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The impact of Brexit on Spanish property owners

Tuesday 31st July 2018

Written by Mark Burns, Hopwood House

Brexit is a headache for everyone, whether you voted for it or not, and its effects are likely to be wide-reaching. If you have money based in Europe it is important to understand what the departure of the UK from the European Union is likely to have.
 
Whilst the Brexit negotiations remain somewhat of an enigma, there are plenty of things we can predict when it comes to the impact that it is likely to have.
 
Buying Spanish property
 
One question that are lot of investors keep asking is how leaving the EU will affect the property purchases they want to make in Spain. As you are not required to be an EU citizen in order to buy Spanish property, Brexit is unlikely to make this more difficult. 
 
Whether you are buying a rental property or a holiday home, you should still be able to do so with no extra barriers in place. However, where you spend your time may become more complicated as it is yet unclear how easy it will be for British nationals who live abroad to move around Europe.
 
The same is true of the prices and taxes when buying property in Spain. Transfer Tax, VAT and Stamp Duty are all payable at the same rate whether you are a member of an EU state or not. It is unlikely that this will change, so Brexit should not make buying property any more expensive than it is currently.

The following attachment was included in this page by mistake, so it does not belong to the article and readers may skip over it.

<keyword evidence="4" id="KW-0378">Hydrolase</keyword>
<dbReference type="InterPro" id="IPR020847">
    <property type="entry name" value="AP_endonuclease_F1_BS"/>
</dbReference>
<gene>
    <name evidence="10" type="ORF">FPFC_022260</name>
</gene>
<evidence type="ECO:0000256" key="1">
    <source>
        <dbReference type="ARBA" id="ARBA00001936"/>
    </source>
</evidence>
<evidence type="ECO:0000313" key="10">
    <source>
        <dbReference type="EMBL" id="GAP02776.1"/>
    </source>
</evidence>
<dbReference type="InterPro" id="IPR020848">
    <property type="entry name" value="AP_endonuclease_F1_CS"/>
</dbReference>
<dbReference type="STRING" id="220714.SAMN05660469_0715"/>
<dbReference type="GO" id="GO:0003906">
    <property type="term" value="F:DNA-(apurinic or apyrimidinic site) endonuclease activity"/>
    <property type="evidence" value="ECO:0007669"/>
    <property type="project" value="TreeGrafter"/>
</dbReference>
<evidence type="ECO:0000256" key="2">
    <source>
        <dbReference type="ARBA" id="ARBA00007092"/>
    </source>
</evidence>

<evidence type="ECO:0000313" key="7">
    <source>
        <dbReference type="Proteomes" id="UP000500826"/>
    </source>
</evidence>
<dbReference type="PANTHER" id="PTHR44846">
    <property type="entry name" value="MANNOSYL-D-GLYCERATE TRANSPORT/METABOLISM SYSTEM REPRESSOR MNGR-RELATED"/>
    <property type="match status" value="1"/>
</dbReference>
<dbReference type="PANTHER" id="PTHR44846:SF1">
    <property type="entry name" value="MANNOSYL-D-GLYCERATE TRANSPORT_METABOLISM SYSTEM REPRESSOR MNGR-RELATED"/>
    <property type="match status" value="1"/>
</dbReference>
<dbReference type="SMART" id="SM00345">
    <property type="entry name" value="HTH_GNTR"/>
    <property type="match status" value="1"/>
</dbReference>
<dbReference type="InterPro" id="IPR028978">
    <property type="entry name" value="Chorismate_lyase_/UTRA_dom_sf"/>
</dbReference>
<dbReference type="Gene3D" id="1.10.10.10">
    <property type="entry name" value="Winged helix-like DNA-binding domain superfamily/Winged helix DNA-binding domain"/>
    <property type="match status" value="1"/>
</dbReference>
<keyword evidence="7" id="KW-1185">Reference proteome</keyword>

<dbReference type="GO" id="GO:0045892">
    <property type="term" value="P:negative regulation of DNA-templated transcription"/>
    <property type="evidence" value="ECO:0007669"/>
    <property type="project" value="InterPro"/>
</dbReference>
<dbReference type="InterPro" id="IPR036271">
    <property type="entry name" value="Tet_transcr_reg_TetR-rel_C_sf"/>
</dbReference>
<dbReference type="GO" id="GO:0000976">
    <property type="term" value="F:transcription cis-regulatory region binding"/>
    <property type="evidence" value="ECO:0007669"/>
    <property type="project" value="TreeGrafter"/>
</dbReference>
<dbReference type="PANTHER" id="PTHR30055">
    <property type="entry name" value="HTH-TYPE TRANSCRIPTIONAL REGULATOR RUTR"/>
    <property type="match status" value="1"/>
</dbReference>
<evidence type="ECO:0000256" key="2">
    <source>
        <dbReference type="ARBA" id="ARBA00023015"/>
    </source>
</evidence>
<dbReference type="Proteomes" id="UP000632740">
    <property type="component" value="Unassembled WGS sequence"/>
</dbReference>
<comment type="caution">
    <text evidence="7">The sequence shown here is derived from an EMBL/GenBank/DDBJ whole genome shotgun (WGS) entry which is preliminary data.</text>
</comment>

There are other fees that apply to property purchases in Spain, such as the notarial fees and Land Registry fees, but again, these are not affected by the nationality of the buyer.
 
For many investors, the main aim of buying a property in Spain is to rent it out either as a holiday home or to local residents. These types of rentals are governed under separate laws so it is important to familiarise yourself with any restrictions. These properties are not reliant on the owner being an EU national, so the Brexit impact should be minimal.
 
When you buy a property in Spain, you complete the purchase with a signature on the deed of sale before a Notario. They convey the property and give validity to the sale for both parties. If you are buying from another country, it is probably wise to instruct a lawyer who is qualified in both Spain and your country of origin in order to protect your interests.
 
Selling your property
 
When it comes to selling a Spanish property, the post-Brexit picture is less clear. It is possible that a Double Tax Treaty International Agreement will be brought in between the UK and Spain to cover any potential issues that Brexit may create. There are already some examples of different tax rates for EU nationals and those outside of the EU, so a treaty would seem the obvious solution. Some of these treaties already exist to cover Income Tax, so a precedent is already in place.
 
The Brexit effect is still very much an unknown quantity, but it seems that the future of buying Spanish property still seems bright.
 
For more information on purchasing property for sale in Spain, please contact Hopwood House.
 


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Editorial Contact Details - Conor Shilling
conor.shilling@angelsmedia.co.uk
0845 672 6000
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